Roots

Until this winter, I hadn’t worked as a producer since 2003, when Pavement Productions, my little indie production company, staged my play “Altered States of America.” We were still riding high from producing a hit–“Delusion of Darkness”–and figured we’d kill, we had a good rep with the critics, we were doing a big “important” show dealing with big “important” topics.

And we died. Critical reaction was lukewarm. Audiences were small. A couple times we cancelled shows because the cast outnumbered the audience (learned my lesson there–we run even if we’re empty to keep the chops up). There were a multitude of reasons the show failed, none of them artistic, which just kills your soul more than doing a show that sucks. I’d go home each night and listen to “Wild Horses” over and over until I was exhausted enough to sleep. At the end of the run, for the first time working as a producer, I couldn’t pay my cast or reimburse my backer. It was no fun. (“Altered States of America” went on to be a finalist for the Oregon Book Award, so there was some vindication there, but it was bittersweet.)

So I hung up my producer hat, not really knowing if I’d ever wear it again, but I ended up taking it off the shelf because the time was right, the situation right, I had the right collaborators, and because of the reason I got into the theatre in the first place: there was a show I wanted to see done and no one else in town would do it (for plenty of good reasons that had nothing to do with the piece). So we did “Dead of Winter” on a small scale, at the right ticket prices, and we did very well, sold out a bunch of nights, spent some wonderful theatre time together with a sweet little theatre family, and, indeed, had a bucketful of fun.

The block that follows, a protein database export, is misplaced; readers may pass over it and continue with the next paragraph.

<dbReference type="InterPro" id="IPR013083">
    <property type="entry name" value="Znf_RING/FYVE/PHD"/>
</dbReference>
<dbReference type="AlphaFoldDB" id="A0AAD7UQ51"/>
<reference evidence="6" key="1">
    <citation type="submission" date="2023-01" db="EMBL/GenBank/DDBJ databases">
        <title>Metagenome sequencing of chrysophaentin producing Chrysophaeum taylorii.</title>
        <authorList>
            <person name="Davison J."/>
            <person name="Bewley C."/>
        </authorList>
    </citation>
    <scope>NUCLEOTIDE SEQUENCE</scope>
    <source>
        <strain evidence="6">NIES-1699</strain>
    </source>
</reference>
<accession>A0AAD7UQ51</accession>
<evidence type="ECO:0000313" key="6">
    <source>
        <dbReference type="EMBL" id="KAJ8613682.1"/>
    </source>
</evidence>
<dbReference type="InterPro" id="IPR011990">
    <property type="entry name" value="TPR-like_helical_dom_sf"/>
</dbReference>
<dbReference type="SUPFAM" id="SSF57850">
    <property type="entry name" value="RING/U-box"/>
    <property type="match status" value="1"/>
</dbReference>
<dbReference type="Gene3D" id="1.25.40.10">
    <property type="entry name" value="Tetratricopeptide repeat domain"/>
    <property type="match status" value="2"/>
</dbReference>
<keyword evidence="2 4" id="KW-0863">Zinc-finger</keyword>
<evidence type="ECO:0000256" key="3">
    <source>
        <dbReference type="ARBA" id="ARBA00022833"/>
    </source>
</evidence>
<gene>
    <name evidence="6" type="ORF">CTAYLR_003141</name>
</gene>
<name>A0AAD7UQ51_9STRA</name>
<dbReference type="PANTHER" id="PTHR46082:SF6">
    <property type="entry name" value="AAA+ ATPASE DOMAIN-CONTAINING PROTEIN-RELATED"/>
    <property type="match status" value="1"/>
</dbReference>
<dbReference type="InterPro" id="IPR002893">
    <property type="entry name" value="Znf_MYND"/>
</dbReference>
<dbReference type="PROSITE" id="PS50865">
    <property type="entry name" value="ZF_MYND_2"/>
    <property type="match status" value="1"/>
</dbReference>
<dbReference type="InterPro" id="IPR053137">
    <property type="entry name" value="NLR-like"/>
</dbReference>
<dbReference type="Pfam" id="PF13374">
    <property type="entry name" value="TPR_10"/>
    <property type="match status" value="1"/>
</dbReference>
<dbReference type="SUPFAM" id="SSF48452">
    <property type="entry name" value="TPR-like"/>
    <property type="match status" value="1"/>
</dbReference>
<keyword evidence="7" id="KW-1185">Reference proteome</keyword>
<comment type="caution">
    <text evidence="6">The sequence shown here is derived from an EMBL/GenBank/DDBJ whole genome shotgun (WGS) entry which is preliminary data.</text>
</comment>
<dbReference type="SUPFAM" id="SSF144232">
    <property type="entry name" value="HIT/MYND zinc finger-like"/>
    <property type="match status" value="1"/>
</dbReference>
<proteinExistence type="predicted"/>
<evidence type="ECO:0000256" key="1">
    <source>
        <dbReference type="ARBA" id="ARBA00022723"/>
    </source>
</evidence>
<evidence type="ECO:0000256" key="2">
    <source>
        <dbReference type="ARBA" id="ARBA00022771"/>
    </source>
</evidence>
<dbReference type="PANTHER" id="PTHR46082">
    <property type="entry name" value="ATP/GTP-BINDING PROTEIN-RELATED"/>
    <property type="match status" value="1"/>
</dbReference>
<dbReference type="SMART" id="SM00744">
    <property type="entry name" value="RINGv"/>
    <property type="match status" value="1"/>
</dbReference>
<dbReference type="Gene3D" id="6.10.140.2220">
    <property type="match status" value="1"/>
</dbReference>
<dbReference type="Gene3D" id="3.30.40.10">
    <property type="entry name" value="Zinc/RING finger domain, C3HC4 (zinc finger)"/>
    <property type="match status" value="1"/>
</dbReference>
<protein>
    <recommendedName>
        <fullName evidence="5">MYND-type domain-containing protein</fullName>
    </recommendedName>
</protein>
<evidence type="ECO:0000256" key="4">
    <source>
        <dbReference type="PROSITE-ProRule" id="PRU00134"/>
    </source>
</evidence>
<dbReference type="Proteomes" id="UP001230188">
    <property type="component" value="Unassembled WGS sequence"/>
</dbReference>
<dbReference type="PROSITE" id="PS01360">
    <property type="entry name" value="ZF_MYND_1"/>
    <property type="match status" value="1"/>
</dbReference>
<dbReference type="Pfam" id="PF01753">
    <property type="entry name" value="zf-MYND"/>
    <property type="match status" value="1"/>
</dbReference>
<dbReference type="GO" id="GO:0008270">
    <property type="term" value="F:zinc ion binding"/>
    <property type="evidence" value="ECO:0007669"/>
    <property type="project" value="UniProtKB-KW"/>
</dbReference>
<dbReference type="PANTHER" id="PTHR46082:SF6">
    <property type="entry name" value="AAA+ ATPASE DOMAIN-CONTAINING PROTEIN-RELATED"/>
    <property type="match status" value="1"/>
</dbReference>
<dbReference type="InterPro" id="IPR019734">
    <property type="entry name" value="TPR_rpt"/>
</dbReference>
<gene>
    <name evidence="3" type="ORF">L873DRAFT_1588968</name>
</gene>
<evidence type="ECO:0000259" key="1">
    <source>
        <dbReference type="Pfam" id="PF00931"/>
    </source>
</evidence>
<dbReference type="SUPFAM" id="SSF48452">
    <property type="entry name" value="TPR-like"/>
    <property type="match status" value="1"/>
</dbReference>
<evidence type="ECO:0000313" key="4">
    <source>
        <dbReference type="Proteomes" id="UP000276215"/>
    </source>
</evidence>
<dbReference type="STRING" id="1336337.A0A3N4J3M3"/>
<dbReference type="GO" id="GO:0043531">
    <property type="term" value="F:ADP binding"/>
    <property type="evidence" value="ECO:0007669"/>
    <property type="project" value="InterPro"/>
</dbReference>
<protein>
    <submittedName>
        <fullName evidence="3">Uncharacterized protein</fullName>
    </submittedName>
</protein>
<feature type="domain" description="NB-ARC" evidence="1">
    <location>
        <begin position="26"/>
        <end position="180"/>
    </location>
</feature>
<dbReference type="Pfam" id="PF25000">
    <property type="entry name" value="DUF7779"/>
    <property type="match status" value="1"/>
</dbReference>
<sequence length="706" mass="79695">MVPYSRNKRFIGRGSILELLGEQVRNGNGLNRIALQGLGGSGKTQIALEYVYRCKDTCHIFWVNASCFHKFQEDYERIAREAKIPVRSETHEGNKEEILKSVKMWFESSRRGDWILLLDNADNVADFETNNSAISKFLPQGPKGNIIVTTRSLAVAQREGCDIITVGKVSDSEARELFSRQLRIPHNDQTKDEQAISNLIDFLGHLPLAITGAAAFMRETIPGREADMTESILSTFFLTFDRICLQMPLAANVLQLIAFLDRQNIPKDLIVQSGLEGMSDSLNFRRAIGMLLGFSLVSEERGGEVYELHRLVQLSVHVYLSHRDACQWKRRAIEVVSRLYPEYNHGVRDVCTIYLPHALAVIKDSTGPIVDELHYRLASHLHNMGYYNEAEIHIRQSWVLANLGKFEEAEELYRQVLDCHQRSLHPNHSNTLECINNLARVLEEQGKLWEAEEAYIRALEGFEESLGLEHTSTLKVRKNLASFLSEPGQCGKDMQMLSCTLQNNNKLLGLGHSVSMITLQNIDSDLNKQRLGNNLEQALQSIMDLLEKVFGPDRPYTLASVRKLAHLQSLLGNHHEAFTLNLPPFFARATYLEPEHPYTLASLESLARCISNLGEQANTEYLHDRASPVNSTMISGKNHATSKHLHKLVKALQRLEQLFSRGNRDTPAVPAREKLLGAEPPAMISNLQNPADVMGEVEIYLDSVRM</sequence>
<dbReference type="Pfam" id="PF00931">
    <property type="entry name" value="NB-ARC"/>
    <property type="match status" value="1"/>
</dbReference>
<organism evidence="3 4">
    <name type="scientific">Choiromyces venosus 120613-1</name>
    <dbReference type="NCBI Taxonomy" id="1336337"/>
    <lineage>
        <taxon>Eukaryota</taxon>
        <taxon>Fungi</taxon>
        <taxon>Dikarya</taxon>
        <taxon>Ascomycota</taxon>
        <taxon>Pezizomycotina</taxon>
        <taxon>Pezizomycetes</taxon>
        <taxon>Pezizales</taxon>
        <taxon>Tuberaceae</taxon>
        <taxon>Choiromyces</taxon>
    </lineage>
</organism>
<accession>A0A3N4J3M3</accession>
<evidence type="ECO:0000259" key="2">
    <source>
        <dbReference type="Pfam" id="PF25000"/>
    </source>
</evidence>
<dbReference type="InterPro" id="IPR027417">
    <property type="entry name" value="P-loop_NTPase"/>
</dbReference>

I was going through my archives this weekend, trying to find some documents, and it certainly didn’t feel like 17 years of work, the impressions and memories of productions back to the beginning still vibrant. And it struck me, having now been produced in theatres big and small, with padded seats and metal folding chairs, with state-of-art instruments and clip lights, that what theatre really comes down to is a one-to-one transaction between production and audience member. Whether you’re getting a nice paycheck or you’re writing the checks, what matters is the transmission. And that can happen in a fantastic performing arts center with a carpeted lobby and brass water fountains or it can happen in a tiny dance studio around the corner from a barbeque bikers joint. It can be a big weighty drama that burns the audience down or fun, entertaining stories. What matters is the experience. The relationship. It’s intimate and intense, and it’s different every time. And then it’s gone. Over. Never to be repeated the same way. You give it life then let it go.

I like having my work staged in big professional theatres, and I like getting a check and not having to be anything but the playwright (like that isn’t enough work). But it’s good to go back to the place you started because it reminds you why you began, why you’ve kept at it, what it’s all about.

What is it all about? Well, hell, if you could name it, you wouldn’t have to do it.

About Steve Patterson

Steve Patterson has written over 50 plays, with works staged in Portland, Los Angeles, Chicago, Detroit, Austin, Tampa, and other U.S. cities as well as in Canada and New Zealand. His works include: Waiting on Sean Flynn, Next of Kin, Farmhouse, Malaria, Shelter, Altered States of America, The Continuing Adventures of Mr. Grandamnus, Bluer Than Midnight, Bombardment, Dead of Winter, and Delusion of Darkness. In 2006, his bittersweet Lost Wavelengths was a mainstage selection at Portland Center Stage's JAW/West festival, and, in 2008, won the Oregon Book Award (he also was an OBA finalist in 1992 and 2002). In 1997, he won the inaugural Portland Civic Theatre Guild Fellowship for his play Turquoise and Obsidian. View all posts by Steve Patterson

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